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How to break into coaching with no experience and no connections, from an NFL assistant who did it

David Raih

So often in this job we are asked how to break into college football coaching by would-be coaches that have the desire to do the job but just don't have the connections. The short answer: show up. The long answer: do what David Raih did.

A former Iowa quarterback, Raih had moved from the game into a six-figure job selling medical devices in the Los Angeles area. Because selling medical devices is as exciting and fulfilling as it sounds, Raih filled his days dreaming of getting back into football. One day in 2008 Raih was in his apartment when he saw a local news report about Rick Neuheisel would be introduced as UCLA's head coach the following day, so he decided to show up and ask for a job.

“There was this kid sitting there until all the media asked their questions and then basically introduced himself and said, ‘Listen, this is going to sound way out of left field, but I’d like to talk to you about working for you,’” Neuheisel told Rob Demovsky of ESPN. “I said, ‘David, I’ve got a long list of guys that I’m more familiar with that I need to go through first, but I appreciate your interest.’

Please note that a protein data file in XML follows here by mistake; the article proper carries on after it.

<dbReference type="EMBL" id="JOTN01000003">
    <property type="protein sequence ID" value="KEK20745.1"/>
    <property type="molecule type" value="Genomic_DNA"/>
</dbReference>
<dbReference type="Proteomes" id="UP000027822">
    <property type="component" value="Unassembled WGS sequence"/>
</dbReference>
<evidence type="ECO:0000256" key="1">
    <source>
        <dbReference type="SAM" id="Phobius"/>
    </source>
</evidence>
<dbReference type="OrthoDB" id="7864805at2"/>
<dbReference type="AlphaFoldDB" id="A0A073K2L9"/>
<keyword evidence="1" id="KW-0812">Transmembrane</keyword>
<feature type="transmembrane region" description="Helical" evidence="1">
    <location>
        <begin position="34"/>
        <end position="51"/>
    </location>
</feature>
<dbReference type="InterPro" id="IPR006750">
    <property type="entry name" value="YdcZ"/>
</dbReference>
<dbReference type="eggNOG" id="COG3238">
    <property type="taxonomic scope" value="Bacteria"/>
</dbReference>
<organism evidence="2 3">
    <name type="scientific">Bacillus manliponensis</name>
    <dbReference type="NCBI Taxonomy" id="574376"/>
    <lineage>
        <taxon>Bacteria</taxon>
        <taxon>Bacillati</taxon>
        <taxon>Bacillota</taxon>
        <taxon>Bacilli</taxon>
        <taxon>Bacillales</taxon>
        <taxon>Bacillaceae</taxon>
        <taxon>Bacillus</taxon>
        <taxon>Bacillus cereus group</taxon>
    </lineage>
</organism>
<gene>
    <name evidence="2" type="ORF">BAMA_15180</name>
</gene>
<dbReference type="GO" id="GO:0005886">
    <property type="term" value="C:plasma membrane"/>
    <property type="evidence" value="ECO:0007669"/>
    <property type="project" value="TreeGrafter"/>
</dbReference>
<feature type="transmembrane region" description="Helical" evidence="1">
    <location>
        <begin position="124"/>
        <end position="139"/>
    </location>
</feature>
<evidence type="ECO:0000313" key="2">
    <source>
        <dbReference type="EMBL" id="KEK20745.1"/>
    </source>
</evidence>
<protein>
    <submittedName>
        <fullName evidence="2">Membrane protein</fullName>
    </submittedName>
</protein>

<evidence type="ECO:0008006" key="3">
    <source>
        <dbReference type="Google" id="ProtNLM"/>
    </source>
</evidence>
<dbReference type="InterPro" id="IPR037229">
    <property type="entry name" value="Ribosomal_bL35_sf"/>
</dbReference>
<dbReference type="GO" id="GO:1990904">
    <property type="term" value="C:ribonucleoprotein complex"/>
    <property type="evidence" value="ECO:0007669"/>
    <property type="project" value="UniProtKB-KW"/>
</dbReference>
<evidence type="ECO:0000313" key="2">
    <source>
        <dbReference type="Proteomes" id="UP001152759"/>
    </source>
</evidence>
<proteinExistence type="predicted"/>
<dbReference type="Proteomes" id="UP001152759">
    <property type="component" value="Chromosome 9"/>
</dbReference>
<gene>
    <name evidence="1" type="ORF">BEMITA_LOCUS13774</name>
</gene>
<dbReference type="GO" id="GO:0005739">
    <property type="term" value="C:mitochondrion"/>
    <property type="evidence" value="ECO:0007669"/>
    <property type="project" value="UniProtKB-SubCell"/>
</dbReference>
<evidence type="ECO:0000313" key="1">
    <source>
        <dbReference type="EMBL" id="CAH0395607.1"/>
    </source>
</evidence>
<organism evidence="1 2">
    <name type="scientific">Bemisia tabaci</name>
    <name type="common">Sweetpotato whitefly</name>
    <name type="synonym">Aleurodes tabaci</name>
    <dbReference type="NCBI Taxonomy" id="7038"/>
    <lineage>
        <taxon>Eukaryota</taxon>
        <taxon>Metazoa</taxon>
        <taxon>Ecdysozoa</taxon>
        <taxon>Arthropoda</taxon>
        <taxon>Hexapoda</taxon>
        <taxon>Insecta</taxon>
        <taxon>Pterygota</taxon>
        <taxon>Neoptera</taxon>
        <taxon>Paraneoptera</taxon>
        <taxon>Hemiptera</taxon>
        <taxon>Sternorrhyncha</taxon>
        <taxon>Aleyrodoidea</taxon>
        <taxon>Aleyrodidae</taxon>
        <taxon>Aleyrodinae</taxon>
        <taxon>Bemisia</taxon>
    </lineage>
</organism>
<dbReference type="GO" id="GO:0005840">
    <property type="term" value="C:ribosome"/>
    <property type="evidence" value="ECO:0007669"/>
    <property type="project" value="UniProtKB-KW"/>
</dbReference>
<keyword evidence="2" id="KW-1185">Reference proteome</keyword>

“And he said, ‘Well, is there any way I could just talk to you?’ I said, ‘I’ve got a lot of things to do right now, but you’re welcome to wait.’

“He sat there and waited outside my office for five hours.”

Neuheisel hired Raih, not before shooing him away with instruction to come back in two weeks if his senses hadn't returned, as an unpaid intern -- and gradually that unpaid intern ingrained himself into the staff, giving input into game plans and accompanying Neuheisel on recruiting trips.

He became immediately part of our family,” Neuheisel said. “It was a blast to have him around. Everybody who’s ever had him on their staff falls for the guy because he’s just got that way about him.”

Raih left UCLA to take a graduate assistant job at Iowa in 2010. From there he became the director of high school relations at Texas Tech, then receivers coach before a recommendation from Kliff Kingsbury landed him a job with the Green Bay Packers. Raih is now the Packers' assistant offensive line coach.

“On paper, it was insane [to leave Zimmer Inc.],” Raih said. “But you have to take your life -- and just this opportunity of your life -- seriously, and I do. You have to do what you want to do. You have to be out of your mind. I’m kidding, but you know what I mean? It’s not easy. You all know that. But there’s something about being in a really competitive business, it brings out the best in you. This was it for me -- football.”